Wild or Indigenous yeasts have long been talked about in winemaking since the standardisation that commercial cultured yeasts have provided. Crafters the world over let their fermentations “go wild” for both philosophical and sensory reasons with varying results. The more cynical in the trade contend that it is merely “lazy wine/cider making”. What is evident is that wild yeasts can offer high variability in product sensory characteristics. I love the idea that the indigenous yeast from the place, adds to the “sense of place in time”, borrowing from the French conception of terroir.
Employing the services of wild yeasts can be regularly problematic for a number of reasons. They are frequently made up not of one, but multiple strains, often competing and killing each other off. Or worse a weak strain that is not alcohol tolerant. What this means is that the fermentation process can stop before completion, leaving the product vulnerable to attack from a host of nasty bacteria who threaten to spoil the product. Further to this, the indigenous yeast strains can vary from year to year with no guarantee that the latest inhabitants will produce desirable residual characteristics of the previous vintage. What is rarely discussed, is the spectacular failures despite expert care, of which I’ve had my fair share. I am constantly drawn back to using wild yeasts though, as there are the spectacular triumphs, that leave me humbled to be a part of the process at all!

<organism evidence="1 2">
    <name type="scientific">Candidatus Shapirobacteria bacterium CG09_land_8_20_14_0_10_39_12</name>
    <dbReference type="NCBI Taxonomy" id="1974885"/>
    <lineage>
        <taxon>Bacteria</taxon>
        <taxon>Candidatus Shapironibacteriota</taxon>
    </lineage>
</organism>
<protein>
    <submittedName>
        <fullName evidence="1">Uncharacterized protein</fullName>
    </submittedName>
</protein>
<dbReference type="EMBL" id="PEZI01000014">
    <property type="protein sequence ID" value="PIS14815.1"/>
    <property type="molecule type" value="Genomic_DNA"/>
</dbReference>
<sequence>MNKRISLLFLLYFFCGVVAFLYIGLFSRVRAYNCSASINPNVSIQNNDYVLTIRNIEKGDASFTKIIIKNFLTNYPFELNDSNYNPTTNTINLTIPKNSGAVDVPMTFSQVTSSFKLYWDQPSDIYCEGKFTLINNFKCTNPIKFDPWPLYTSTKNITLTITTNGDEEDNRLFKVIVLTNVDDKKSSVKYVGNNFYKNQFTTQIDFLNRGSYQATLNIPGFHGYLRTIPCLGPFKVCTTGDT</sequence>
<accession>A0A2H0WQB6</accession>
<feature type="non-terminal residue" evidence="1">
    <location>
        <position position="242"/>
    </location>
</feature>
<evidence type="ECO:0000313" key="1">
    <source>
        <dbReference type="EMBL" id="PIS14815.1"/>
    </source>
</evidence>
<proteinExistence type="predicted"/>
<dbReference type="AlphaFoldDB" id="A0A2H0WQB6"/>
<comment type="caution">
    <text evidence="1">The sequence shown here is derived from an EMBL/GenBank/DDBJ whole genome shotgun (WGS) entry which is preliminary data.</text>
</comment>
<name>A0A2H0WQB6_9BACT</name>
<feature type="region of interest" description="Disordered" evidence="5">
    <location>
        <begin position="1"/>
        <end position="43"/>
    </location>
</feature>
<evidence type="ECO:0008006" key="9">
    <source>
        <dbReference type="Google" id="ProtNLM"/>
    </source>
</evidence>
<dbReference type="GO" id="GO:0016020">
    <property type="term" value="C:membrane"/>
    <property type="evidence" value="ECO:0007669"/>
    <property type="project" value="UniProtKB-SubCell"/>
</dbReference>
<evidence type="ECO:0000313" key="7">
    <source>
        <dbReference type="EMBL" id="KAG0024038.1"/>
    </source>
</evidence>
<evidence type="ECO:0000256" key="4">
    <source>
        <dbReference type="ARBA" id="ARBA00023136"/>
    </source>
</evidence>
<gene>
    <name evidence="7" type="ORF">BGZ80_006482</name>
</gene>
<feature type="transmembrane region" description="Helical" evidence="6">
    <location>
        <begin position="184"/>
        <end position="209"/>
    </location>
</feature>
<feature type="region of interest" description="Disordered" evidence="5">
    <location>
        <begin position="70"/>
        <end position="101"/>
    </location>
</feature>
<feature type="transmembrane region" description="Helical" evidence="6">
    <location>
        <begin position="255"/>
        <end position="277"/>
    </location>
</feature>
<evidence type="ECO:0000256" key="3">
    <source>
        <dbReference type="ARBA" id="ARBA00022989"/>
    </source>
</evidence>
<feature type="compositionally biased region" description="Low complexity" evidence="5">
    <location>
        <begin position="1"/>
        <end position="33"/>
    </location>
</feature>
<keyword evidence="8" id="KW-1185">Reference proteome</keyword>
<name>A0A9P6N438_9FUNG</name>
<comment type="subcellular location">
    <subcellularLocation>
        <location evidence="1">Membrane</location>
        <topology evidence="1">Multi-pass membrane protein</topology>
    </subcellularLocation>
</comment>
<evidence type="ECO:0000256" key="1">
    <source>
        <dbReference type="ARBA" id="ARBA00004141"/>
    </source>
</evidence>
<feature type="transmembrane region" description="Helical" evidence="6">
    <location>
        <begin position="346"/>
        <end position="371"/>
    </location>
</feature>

Please let me introduce Boris- The Siberian Marauder, Core’s very own wild yeast, or the wild yeast that has Core as his kingdom!
Boris announced his presence when I discovered that juice I had been holding at 1 deg C, had fermented completely and two other tanks were almost completely dry (all the sugar converted to alcohol) as well. In my 15 years of making wine across the world, I had never seen this. Wild yeasts were supposed to be fragile not cryophilic, hence the name. Whilst I appreciate Boris’ strength, the refinement in some of the characteristics that he offers is nothing short of charming, especially in our barrel fermented products destined for the traditional méthode of fine cider production. The restraint and balance of the resulting products excites and teases me for the time in the future when they will be drinking at their best. Until then I will busy myself as a dutiful steward in the court of King Boris.